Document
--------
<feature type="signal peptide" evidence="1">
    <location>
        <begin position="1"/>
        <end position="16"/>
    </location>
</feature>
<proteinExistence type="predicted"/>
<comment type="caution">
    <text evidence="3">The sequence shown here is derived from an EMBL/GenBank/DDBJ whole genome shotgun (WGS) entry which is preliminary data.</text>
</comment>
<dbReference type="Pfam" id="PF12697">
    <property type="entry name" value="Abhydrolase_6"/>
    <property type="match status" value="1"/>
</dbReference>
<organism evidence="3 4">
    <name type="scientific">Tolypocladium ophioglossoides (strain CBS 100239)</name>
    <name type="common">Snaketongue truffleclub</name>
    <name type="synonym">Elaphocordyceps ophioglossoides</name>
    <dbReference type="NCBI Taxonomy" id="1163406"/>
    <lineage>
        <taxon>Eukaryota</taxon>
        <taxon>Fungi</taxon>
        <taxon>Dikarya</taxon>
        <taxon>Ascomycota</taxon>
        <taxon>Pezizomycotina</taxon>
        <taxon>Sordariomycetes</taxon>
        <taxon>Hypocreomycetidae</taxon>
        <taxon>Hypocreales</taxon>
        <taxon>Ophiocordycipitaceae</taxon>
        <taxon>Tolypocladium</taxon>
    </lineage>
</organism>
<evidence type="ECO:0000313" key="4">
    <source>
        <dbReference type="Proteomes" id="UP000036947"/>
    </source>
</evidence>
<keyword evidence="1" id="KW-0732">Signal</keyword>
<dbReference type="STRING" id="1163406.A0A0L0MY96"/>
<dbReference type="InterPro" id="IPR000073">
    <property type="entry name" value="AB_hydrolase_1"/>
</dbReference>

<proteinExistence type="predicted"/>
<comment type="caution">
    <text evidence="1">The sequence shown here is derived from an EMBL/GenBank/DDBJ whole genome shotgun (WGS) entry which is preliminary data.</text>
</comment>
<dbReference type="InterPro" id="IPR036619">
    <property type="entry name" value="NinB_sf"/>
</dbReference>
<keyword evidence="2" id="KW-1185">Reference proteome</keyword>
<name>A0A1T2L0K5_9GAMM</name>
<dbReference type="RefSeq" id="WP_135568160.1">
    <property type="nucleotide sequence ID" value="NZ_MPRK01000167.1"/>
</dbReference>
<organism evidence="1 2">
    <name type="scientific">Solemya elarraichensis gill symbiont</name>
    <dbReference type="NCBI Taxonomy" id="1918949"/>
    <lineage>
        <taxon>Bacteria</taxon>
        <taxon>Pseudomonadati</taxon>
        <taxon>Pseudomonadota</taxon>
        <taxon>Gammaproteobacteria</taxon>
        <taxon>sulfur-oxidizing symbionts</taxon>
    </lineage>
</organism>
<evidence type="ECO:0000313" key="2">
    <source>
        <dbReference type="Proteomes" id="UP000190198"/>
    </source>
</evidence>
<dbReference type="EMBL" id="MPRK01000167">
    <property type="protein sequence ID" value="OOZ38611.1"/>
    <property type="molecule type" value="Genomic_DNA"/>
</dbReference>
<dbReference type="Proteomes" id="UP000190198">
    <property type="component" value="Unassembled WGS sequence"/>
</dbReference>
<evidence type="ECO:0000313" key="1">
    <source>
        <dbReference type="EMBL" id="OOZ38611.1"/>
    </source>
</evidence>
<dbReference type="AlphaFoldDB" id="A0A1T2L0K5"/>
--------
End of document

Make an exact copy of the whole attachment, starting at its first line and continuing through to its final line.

<feature type="signal peptide" evidence="1">
    <location>
        <begin position="1"/>
        <end position="16"/>
    </location>
</feature>
<proteinExistence type="predicted"/>
<comment type="caution">
    <text evidence="3">The sequence shown here is derived from an EMBL/GenBank/DDBJ whole genome shotgun (WGS) entry which is preliminary data.</text>
</comment>
<dbReference type="Pfam" id="PF12697">
    <property type="entry name" value="Abhydrolase_6"/>
    <property type="match status" value="1"/>
</dbReference>
<organism evidence="3 4">
    <name type="scientific">Tolypocladium ophioglossoides (strain CBS 100239)</name>
    <name type="common">Snaketongue truffleclub</name>
    <name type="synonym">Elaphocordyceps ophioglossoides</name>
    <dbReference type="NCBI Taxonomy" id="1163406"/>
    <lineage>
        <taxon>Eukaryota</taxon>
        <taxon>Fungi</taxon>
        <taxon>Dikarya</taxon>
        <taxon>Ascomycota</taxon>
        <taxon>Pezizomycotina</taxon>
        <taxon>Sordariomycetes</taxon>
        <taxon>Hypocreomycetidae</taxon>
        <taxon>Hypocreales</taxon>
        <taxon>Ophiocordycipitaceae</taxon>
        <taxon>Tolypocladium</taxon>
    </lineage>
</organism>
<evidence type="ECO:0000313" key="4">
    <source>
        <dbReference type="Proteomes" id="UP000036947"/>
    </source>
</evidence>
<keyword evidence="1" id="KW-0732">Signal</keyword>
<dbReference type="STRING" id="1163406.A0A0L0MY96"/>
<dbReference type="InterPro" id="IPR000073">
    <property type="entry name" value="AB_hydrolase_1"/>
</dbReference>

<proteinExistence type="predicted"/>
<comment type="caution">
    <text evidence="1">The sequence shown here is derived from an EMBL/GenBank/DDBJ whole genome shotgun (WGS) entry which is preliminary data.</text>
</comment>
<dbReference type="InterPro" id="IPR036619">
    <property type="entry name" value="NinB_sf"/>
</dbReference>
<keyword evidence="2" id="KW-1185">Reference proteome</keyword>
<name>A0A1T2L0K5_9GAMM</name>
<dbReference type="RefSeq" id="WP_135568160.1">
    <property type="nucleotide sequence ID" value="NZ_MPRK01000167.1"/>
</dbReference>
<organism evidence="1 2">
    <name type="scientific">Solemya elarraichensis gill symbiont</name>
    <dbReference type="NCBI Taxonomy" id="1918949"/>
    <lineage>
        <taxon>Bacteria</taxon>
        <taxon>Pseudomonadati</taxon>
        <taxon>Pseudomonadota</taxon>
        <taxon>Gammaproteobacteria</taxon>
        <taxon>sulfur-oxidizing symbionts</taxon>
    </lineage>
</organism>
<evidence type="ECO:0000313" key="2">
    <source>
        <dbReference type="Proteomes" id="UP000190198"/>
    </source>
</evidence>
<dbReference type="EMBL" id="MPRK01000167">
    <property type="protein sequence ID" value="OOZ38611.1"/>
    <property type="molecule type" value="Genomic_DNA"/>
</dbReference>
<dbReference type="Proteomes" id="UP000190198">
    <property type="component" value="Unassembled WGS sequence"/>
</dbReference>
<evidence type="ECO:0000313" key="1">
    <source>
        <dbReference type="EMBL" id="OOZ38611.1"/>
    </source>
</evidence>
<dbReference type="AlphaFoldDB" id="A0A1T2L0K5"/>